From Dallas, Texas, comes this smart solo comedy about love, old movies, great literature and unfinished jumpers. Like craft night with more laughs! Nora Ephron with needles! `Don’t talk to me about acrylic yarn,’ says writer/performer Elaine Liner, ‘it’s cheap and loud, like the Real Housewives of Atlanta.’ Knit and crochet during a show (yes, bring your stuff!) that’ll have you in stitches. Come early to the knit-in and add rows to the travelling scarf. Afternoon performance in air-conditioned venue. Suitable for all ages. `Elaine’s hilarious stories add up to a well-spun yarn’ (TheaterJones.com).
New two-man musical from the people behind Dinosaur Planet, Hey Hey 16K and Moon Horse, featuring superheroes, robots, pirates, kittens and a free badge. ‘Like two drunk dads getting up and singing at a barbecue’ (BBC Radio 1).
Internationally-known Expedition Artist Presents: “The Time Machine – Sustainability and Culture ” in Santa Monica on February 15 Presented in conjunction with the LA Chapter of the US Green Building Council
Danielle Eubank, internationally-recognized Expedition Artist, is presenting a lecture on Tuesday, February 15 at the Santa Monica Main Library at 601 Santa Monica Boulevard in Santa Monica. The lecture, scheduled from 6:00 to 8:00 pm, will focus on Eubank’s experience sailing – and painting – the oceans of the world.
“Sometimes in order to move forward in a more sustainable way, we have to look back and explore how things were done in earlier times,” said Eubank. “The Time Machine in my lecture title refers to how Phoenicia is a floating time machine – living archeology – that brings the past into the modern era.”
Eubank was Expedition Artist aboard Phoenicia, a recreation of a 2,500-year-old Phoenician boat that recently finished a two-year journey circumnavigating Africa. Eubank’s work as an Expedition Artist has taken her to Indonesia, Seychelles, all around the African coasts and throughout the Mediterranean.
Eubank lectures widely throughout Southern California and Great Britain on the intersection of art, the environment and sustainability. Eubank’s perspective on “what green means in the world of art” brings a unique voice to the discussion of sustainability, with her most recent opinion piece running in the Los Angeles Daily News on November 15, 2010 in association with America Recycles Day.
This summer, Eubank has an important solo show at Thompson’s Gallery in London’s West End opening July 6, which will feature the very latest work from Eubank’s travels aboard Phoenicia.
The February 15 lecture is open to the public. For more information on the event, please contact Dominique Smith at (310) 902-2811 or e-mail firstname.lastname@example.org by February 12.
Devil’s Tower has officially become an LA Monument, at least for a little while, until the clay dries in the exhibition of Matthias Merkel Hess‘ new work, which comes down on October 2nd at Las Cienegas Projects. The notion of recreating an iconic natural wonder (the original is located in Wyoming) in an urban setting, even in a gallery, is a novel one. Hess, who is the creator of the EcoArtBlog and editor/publisher of Mammut magazine, which he launched in 2008, is also a recent MFA graduate from UCLA (and undergraduate in Journalism and Environmental Sciences). For his first solo show in a LA gallery, he has chosen to combine his interest in art and ecology with his love of clay, in a brillant “outpost” installation where visitors can purchase handmade postcards, paperweights and miniature color glazed clay replicas of Devil’s Tower, all under $20 each. Wall posters are original works of art and go for a lot more, but still under $1,000. If you cannot afford to go to Wyoming to see the real Devil’s Tower, it is highly suggested you head on over to La Cienega near the 10 Fwy and catch a glimpse of Hess’ handmade wonder ASAP.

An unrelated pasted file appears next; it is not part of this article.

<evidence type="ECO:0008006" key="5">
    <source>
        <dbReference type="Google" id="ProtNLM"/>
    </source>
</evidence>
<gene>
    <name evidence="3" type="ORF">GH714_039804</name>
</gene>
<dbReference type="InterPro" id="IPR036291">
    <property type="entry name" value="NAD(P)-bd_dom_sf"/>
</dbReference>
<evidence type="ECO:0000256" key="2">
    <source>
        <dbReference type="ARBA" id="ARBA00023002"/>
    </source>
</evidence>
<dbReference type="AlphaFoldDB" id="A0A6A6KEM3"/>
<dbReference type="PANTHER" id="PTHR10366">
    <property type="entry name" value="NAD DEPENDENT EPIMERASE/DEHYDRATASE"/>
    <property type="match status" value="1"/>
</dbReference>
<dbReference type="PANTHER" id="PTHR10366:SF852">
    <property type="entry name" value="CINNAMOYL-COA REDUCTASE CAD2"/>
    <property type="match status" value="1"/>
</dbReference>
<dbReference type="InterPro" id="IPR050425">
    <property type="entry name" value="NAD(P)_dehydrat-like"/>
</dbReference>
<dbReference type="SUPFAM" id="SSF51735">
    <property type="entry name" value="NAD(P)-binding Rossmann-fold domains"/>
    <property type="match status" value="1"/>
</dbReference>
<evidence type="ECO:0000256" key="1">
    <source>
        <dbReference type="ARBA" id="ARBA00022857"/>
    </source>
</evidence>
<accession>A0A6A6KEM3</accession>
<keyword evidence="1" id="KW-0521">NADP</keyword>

In the second in our summer series of blogs, the artist Sue Palmerwrites about the daffodils and the desk fan in Mary Southcott’s ‘Let’s get some weather in here’
One moment – a movement – remains with me. I can remember none of the content now – it is about 8 years since I saw the theatre performance and the stories are blurred, fleeted. What I do remember is Mary performing her solo show, and one moment within it has fused itself onto my memory.
Just off centre in the performance space is a window box, a white plastic window box, and facing the audience are a row of daffodils, yellow and bright in the studio lighting. They are looking perky and buoyant as only daffodils can, and very yellow, the trumpet variety. At one point in the performance, Mary switches on a desk fan that stands behind the daffodils and a deeply satisfying event takes place.
As the fan turns its automated 120-degree span, so the daffodil heads respond – bobbing, nodding. The bobbing heads in the breeze are met by collective warmth and delight from the audience – our attention is absorbed by the responsive movement of the flowers that is so familiar, so recognisable.
Mary’s simple creation of a small ‘weather system’ in the studio is utterly captivating: the outside is suddenly on the inside. The relationship between the wind and the flower is placed at the centre of my attention, so I can see in absolute detail the architectural brilliance of the flower at being able to both receive and resist the wind. Due to the travel of the fan, the breeze interacts with the flowers over an arc of time so the daffodil heads respond to the beginning of the wind touching them, nodding vigorously as the full fan passes over them, returning to a small stillness before the process loops to a return.
The articulation of the flowers and their ability to work with the wind ‘speaks’; their ‘heads’ work with receptivity, capacity, intelligence. The daffodils have performed for us.
At ‘Presence’ Festival, Dartington College of Arts, Devon, June 2002